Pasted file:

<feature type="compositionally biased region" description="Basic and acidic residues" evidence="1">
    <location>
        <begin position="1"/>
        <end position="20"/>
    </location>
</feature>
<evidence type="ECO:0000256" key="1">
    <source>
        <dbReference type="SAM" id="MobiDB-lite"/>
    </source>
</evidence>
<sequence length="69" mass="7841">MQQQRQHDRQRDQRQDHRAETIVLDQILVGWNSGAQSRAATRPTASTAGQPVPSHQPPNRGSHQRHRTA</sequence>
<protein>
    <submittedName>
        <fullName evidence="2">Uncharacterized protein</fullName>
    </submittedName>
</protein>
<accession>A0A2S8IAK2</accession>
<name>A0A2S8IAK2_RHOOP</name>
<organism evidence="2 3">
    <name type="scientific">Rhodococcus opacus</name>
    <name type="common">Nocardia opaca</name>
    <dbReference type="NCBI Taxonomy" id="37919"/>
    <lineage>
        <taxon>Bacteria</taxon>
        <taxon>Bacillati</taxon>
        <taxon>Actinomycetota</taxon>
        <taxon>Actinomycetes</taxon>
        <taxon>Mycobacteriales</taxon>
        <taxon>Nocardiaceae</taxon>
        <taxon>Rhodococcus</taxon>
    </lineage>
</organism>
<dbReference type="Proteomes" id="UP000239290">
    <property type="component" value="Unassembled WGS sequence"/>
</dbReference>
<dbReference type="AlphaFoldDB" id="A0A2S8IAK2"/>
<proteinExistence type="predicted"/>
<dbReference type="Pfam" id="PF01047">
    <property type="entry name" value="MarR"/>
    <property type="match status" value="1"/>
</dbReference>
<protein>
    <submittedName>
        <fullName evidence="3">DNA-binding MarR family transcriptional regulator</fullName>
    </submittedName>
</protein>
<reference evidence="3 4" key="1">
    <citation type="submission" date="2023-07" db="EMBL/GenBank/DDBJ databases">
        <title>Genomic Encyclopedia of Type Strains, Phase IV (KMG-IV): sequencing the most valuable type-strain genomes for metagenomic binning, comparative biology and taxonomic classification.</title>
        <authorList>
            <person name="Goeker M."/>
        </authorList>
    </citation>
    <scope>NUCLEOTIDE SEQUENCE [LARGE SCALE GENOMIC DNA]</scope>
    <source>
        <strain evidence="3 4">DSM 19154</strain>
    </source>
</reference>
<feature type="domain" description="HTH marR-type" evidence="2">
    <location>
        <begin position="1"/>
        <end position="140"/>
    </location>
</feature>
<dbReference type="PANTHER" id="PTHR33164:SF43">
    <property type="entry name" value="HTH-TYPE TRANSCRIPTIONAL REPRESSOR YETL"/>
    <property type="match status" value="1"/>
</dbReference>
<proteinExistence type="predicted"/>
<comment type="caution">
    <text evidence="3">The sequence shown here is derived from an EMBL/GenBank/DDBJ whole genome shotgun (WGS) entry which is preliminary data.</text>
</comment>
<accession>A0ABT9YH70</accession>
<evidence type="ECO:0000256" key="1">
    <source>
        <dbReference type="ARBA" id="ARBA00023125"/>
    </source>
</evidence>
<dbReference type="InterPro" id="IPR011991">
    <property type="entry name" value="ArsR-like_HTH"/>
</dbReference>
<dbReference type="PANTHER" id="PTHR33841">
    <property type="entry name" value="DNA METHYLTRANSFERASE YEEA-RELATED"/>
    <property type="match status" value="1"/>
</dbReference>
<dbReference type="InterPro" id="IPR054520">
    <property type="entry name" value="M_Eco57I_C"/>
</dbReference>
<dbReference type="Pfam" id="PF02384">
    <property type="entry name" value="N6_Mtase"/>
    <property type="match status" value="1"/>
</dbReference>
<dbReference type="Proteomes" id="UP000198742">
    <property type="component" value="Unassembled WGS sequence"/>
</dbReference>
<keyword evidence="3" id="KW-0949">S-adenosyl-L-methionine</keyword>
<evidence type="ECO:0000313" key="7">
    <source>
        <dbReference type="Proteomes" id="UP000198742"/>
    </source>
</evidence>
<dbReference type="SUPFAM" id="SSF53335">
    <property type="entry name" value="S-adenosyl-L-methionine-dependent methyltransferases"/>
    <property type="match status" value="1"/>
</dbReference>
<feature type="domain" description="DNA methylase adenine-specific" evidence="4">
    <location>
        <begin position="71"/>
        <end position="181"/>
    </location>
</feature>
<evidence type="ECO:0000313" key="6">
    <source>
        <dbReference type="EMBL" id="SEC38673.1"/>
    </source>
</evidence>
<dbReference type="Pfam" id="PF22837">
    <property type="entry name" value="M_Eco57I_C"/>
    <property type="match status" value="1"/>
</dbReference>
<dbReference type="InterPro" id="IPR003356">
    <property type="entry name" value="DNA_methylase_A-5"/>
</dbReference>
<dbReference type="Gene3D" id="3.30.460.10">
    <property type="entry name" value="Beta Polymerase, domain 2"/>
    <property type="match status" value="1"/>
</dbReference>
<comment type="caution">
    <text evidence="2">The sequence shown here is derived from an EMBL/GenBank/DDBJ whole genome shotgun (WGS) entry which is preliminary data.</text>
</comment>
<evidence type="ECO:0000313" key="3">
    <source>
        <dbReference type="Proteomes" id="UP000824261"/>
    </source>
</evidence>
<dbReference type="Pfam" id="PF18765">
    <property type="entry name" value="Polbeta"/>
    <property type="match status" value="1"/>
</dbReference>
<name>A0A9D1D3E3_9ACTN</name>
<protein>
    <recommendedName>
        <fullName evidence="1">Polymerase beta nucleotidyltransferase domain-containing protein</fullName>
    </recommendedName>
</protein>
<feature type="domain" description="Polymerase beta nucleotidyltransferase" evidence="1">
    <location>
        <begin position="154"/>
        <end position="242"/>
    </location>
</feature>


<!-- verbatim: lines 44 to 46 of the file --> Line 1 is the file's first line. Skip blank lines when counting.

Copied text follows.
    <submittedName>
        <fullName evidence="3">DNA-binding MarR family transcriptional regulator</fullName>
    </submittedName>